Commentary on the Gospel of

John Shea, S.J.-Creighton University's Biology Department

So often I don’t know what to say. I’ve often wished for the innate ability to know what to say, how to say it, when to say it and to whom to say it.

Imagine unfaithful Israel in today’s first reading. They turned away from God and sought salvation in Assyria’s military and political strength. They turned away from God and sought salvation by worshipping false gods. They are a nation in need of healing and forgiveness. What do you say to them?

Fortunately, the Hosea gives an action plan: “Return, O Israel, to the Lord, your God.”

And even provides the Israelites a script: “Take with you words, and return to the Lord; Say to him, ‘Forgive all iniquity, / and receive what is good…’”

But is life that easy? How often am I in situations where words fail me? How often do I wish for a script? The perfect reply to a difficult scenario. The comforting response to an impossible situation:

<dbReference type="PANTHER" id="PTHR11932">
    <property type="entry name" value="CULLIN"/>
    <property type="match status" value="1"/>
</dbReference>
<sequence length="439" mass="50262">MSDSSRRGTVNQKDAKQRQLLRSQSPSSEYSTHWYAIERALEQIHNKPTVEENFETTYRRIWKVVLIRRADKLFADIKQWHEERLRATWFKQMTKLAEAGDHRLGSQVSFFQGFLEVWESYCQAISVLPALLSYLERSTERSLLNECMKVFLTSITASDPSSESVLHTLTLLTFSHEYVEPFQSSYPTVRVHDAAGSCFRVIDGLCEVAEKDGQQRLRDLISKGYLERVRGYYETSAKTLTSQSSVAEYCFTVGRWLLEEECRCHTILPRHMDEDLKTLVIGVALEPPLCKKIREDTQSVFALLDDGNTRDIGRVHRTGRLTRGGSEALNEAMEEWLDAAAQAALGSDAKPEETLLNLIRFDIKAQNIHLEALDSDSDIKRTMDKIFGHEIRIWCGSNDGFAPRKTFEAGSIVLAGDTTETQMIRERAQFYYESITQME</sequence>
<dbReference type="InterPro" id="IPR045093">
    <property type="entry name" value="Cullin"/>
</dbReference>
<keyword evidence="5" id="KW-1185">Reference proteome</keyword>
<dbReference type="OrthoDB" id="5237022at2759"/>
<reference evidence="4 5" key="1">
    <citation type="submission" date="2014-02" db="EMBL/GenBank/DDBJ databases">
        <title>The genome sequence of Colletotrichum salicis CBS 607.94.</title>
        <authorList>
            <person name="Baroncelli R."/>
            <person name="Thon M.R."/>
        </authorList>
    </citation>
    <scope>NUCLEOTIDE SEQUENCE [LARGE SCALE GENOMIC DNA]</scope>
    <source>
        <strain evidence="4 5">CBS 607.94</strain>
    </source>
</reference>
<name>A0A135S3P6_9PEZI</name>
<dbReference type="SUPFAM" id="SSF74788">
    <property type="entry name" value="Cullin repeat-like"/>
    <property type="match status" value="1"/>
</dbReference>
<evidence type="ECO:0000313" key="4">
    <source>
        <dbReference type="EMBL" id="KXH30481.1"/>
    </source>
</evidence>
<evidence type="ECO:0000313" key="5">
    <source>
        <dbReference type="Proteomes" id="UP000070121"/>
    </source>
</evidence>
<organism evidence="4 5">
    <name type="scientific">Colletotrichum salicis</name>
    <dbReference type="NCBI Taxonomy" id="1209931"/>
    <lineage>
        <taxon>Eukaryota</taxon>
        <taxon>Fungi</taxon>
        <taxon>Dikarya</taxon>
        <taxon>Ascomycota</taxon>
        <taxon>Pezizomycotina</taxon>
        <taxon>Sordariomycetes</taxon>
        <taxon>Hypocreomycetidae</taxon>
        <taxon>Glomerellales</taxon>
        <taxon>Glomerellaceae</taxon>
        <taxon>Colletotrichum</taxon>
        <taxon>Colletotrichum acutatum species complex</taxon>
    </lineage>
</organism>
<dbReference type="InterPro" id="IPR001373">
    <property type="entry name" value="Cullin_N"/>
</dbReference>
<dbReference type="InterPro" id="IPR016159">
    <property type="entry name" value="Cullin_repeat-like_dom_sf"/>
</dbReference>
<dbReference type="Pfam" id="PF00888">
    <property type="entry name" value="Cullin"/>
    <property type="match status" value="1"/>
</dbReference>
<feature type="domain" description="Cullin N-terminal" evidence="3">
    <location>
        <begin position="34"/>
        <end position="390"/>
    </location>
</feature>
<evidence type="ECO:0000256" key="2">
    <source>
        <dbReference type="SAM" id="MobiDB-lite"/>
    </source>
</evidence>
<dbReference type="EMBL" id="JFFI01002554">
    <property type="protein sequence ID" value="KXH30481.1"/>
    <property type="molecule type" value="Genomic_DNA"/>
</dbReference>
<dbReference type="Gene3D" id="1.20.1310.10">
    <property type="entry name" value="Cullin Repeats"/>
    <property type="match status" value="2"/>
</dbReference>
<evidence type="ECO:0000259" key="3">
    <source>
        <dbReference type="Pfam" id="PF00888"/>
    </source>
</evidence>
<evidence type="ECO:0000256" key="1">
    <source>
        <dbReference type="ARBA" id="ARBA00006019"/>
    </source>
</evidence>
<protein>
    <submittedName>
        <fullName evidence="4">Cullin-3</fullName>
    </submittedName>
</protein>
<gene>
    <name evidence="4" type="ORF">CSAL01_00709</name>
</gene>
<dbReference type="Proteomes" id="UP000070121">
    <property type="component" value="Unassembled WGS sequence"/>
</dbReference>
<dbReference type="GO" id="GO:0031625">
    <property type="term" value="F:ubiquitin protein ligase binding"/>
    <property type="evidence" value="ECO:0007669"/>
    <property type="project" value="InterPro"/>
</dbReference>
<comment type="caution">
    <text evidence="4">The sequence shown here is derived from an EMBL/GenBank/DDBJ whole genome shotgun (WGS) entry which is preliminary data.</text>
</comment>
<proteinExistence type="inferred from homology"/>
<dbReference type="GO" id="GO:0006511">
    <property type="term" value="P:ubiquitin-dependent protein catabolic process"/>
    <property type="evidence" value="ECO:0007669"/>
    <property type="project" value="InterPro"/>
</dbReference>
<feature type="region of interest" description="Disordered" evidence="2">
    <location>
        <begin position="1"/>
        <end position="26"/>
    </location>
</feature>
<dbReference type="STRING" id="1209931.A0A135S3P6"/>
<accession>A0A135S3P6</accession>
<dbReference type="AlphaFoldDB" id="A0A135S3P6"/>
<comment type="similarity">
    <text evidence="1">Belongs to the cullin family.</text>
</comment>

The student who learns that his mother violently took her life by shooting herself.

The mourning family that lost their daughter who was struck and killed by a car.

The young woman who, through tears of sorrow, confesses a recent abortion.

I have no words for such events. I know that, with my own power, I will never have an adequate response to the profound tragedies life brings. So I find solace in the words of Jesus: “do not worry about how you are to speak or what you are to say. You will be given at that moment what you are to say. For it will not be you who speak but the Spirit of your Father speaking through you.”

My only response is to give myself to the Holy Spirit, asking for guidance and the necessary words.


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